Clean Beauty

Conscious consumerism has pushed the UK organic beauty and wellbeing market to an all-time high. There is an abundance of products to choose from and it is up to each consumer to make informed purchasing decisions based on their own values, needs and principles.

In a previous blog post we discussed natural beauty. Today we will explore the term “clean beauty”, which incidentally (like “natural” and “green”) has no official, standard definition and its use is not regulated. This can be misleading and allow it to be misused. Definitions are subjective and change from company to company, depending on their interpretation and brand values.

Claims such as ‘chemical-free’ should be treated with caution as basic chemistry tells us that all ingredients - whether natural or synthetic – are chemically based. Water, a pure element, is a chemical compound of two hydrogen atoms and one oxygen atom, H2O. We know that ‘non-toxic’ is implied but I find it untrustworthy if the importance of basic chemistry is lost and inaccurate.

 At Florian Botanicals we have thoroughly researched this topic and will share with you the general definitions and perceptions along with our own views on the subject.


                                              “Defining Clean Beauty”

 Initially terms such as “natural” and “organic” were used to describe the origin of the raw materials used to create products. Our consumer needs have evolved to the point where these qualities are not enough anymore.

Demand for knowing what is in our products – a habit that developed from reading food labels – has led to consumers to decide which ingredients they want to embrace, and which to avoid. This awareness is also growing due to the rise in sensitive skin issues caused by increased exposure to pollution, stress and other external factors.

 The non-toxic debate probably started in 2004 when Dr Philippa Darbre from the University of Reading discovered concentrations of parabens in breast tissue. This research was rejected and debunked by the cosmetic industry, yet it did cause a stir and opened debate around the safety of ingredients in products.

One of the main criteria of “clean beauty” is the safety of products without risking your own health. But what constitutes “safe”?

 Many clean beauty advocates put the emphasis on the avoidance of specific ingredients. These include artificial colours and fragrance, silicones and mineral oils (Petroloeum, Petrolatum, Parraffinum Liquidum) – a cheap by-product from the crude-oil industry. Sodium Lauryl Sulphate, phthalates, and parabens are also on the list.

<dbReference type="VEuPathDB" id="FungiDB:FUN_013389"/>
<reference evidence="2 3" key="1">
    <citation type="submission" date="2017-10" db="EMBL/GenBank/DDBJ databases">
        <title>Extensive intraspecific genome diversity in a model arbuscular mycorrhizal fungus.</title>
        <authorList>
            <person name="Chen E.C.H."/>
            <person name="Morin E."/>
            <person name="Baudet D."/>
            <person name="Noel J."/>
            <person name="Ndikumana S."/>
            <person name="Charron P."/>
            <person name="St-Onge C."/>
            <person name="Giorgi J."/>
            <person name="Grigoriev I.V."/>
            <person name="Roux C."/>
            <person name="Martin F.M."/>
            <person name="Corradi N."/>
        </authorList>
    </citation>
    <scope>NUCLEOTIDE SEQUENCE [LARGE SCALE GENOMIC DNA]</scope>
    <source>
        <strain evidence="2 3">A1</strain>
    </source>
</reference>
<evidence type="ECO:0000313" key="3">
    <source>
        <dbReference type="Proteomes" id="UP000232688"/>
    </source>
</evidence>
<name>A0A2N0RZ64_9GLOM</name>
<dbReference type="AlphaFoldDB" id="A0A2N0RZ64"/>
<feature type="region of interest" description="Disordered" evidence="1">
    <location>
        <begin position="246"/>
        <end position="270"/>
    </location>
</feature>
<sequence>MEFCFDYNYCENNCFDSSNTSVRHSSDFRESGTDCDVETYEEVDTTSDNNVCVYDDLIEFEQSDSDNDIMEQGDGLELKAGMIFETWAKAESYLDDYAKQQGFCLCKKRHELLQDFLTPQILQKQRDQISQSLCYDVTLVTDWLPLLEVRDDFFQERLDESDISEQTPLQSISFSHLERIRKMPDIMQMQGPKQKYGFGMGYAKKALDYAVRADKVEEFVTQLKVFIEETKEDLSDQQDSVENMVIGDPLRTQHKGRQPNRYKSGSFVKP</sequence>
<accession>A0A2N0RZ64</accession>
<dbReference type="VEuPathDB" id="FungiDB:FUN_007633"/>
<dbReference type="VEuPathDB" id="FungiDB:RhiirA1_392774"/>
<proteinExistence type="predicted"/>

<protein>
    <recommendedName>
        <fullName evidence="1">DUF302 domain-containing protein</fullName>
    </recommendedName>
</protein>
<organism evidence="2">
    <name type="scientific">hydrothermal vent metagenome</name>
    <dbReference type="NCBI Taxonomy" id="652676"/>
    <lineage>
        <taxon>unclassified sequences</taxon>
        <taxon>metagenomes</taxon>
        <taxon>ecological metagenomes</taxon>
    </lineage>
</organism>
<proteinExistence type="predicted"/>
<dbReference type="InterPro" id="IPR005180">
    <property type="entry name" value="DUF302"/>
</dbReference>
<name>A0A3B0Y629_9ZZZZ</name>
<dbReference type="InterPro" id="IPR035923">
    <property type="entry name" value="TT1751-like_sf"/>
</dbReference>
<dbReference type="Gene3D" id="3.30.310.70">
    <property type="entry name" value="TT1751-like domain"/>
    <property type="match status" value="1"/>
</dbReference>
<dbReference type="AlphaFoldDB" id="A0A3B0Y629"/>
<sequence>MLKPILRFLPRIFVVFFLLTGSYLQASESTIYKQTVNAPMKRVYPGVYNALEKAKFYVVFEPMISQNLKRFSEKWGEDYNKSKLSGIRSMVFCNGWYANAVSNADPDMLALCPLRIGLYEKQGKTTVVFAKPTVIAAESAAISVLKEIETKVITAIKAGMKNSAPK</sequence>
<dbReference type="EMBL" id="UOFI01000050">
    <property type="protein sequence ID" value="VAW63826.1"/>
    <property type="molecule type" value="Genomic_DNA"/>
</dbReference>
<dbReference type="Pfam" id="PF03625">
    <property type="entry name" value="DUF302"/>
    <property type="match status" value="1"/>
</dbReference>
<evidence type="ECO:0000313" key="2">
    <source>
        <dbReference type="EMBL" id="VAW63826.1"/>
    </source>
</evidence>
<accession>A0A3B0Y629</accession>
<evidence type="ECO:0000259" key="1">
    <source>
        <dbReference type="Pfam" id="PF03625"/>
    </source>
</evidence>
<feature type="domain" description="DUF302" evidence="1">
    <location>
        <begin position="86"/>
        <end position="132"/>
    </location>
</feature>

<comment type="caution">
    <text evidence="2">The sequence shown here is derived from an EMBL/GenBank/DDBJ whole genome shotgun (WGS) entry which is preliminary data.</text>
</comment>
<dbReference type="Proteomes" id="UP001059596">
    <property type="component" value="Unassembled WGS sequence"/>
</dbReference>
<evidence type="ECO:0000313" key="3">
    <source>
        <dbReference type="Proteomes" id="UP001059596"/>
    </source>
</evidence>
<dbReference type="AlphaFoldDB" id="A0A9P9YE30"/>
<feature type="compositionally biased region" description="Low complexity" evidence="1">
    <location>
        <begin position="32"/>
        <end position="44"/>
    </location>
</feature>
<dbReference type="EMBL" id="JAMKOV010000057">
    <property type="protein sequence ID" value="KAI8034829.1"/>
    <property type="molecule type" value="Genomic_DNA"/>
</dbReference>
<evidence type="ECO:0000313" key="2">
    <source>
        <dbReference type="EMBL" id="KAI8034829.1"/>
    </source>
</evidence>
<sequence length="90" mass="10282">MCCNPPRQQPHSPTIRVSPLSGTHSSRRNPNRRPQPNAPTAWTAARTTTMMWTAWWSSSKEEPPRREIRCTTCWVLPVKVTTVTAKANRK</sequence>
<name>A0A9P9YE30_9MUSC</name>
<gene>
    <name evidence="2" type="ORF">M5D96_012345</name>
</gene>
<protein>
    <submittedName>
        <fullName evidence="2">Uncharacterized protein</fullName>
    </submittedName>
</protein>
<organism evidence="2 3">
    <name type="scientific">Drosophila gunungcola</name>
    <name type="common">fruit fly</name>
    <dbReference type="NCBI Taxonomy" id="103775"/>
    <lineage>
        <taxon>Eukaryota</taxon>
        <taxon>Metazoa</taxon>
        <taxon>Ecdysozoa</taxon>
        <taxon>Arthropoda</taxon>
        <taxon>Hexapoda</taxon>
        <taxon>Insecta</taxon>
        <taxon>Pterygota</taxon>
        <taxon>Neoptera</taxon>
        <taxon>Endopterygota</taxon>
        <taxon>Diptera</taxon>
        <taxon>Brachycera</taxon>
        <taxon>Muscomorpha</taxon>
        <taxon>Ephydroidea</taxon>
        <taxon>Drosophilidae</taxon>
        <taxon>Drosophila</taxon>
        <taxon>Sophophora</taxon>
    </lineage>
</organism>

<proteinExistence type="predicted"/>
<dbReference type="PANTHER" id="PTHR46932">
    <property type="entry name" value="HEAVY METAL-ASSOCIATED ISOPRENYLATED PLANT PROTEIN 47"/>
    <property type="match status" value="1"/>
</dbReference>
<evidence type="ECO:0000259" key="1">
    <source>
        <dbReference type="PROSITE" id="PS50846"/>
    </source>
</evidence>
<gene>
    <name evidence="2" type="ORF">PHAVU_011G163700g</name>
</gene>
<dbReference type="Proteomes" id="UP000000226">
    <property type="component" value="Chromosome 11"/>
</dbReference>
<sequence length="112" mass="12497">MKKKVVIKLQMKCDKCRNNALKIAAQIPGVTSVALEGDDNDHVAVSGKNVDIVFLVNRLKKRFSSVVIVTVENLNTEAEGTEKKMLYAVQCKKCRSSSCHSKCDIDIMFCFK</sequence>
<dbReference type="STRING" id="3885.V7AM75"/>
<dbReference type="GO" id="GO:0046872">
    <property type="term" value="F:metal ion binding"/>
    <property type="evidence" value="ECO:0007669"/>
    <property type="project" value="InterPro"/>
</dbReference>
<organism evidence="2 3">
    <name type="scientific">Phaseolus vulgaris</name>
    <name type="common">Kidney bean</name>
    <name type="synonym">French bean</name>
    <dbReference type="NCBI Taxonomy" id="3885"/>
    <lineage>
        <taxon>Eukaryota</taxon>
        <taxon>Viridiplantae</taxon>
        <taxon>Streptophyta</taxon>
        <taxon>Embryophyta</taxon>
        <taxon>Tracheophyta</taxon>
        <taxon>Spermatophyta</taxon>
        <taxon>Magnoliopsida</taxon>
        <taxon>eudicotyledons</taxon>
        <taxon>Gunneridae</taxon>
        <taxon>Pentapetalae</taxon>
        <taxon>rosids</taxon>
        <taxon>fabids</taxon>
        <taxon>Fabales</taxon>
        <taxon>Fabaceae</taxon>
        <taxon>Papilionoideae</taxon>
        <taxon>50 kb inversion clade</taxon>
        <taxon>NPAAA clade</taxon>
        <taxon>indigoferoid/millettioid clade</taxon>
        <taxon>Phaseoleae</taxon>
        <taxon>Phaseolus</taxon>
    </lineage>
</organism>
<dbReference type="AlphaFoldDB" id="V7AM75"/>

Clean beauty is a spectrum, like so many of the unregulated buzzwords in the cosmetic industry, and each brand has to find the shade that best suits their values. Generally speaking, products containing clean ingredients - both from natural and/or synthetic origins - are accepted, as long as they are safe. There are common beauty ingredients of concern but some brands, for example, choose to avoid essential oils while others embrace them, arguing that they have been tried and tested over centuries with well documented therapeutic benefits.

There is also growing concern about the impact of certain ingredients on the environment. Isoamyl Cocoate, an emollient derived from sugar beets and coconut Oil, is produced using around 60% less energy and CO2 emissions than Siloxane (silicone) but delivers a comparative non-oily feel and light texture.

 There are many aspects of clean beauty that resonates with us here at Florian Botanicals. We passionately believe that products must be safe. But there is a toxic atmosphere within the clean beauty movement that relies on scare mongering and poor science. Brands who vilify ingredients or recommend avoiding ingredients you can’t pronounce. Although being a starting point to better understand what is inside your products, it certainly doesn’t mean that anything difficult to pronounce is inherently bad.

Let’s take a look at this in a different way.

Every morning, I throw some Octadecenoic Acid and Hexadecenoic Acid, along with Arginine, Aspartic Acid, and Phenylalanine onto the frying pan. When it’s properly cooked, I put it on Phosphorus, Potassium, and Manganese. It is delicious! What am I eating?

Eggs over quinoa.

A healthy, good-for-you breakfast with plenty of healthy fats, vitamins, and minerals.

 Fear of the unknown is basic human nature, however researching, learning and familiarising yourself with what’s unknown is far more productive and empowering.

We believe in celebrating the ingredients that are chosen, and being transparent about those choices, their benefits and the positive impact on your wellbeing. We believe you should not be forced to feel guilty for your product choices.

 At Florian Botanicals we take a holistic approach in terms of clean beauty. Not only do we choose “clean” ingredients, but we also expect those ingredients to have a clean, traceable supply chain, social ethics and a sustainable environmental footprint. We acknowledge that clean packaging is challenging and that much innovation is needed in terms of sustainability.

Here we are starting to venture into the “green beauty” realm, which we shall discuss an upcoming blog post.

 We would love to hear your thoughts and opinions on clean beauty.


With kindness

Photo by Daniel Oberg 

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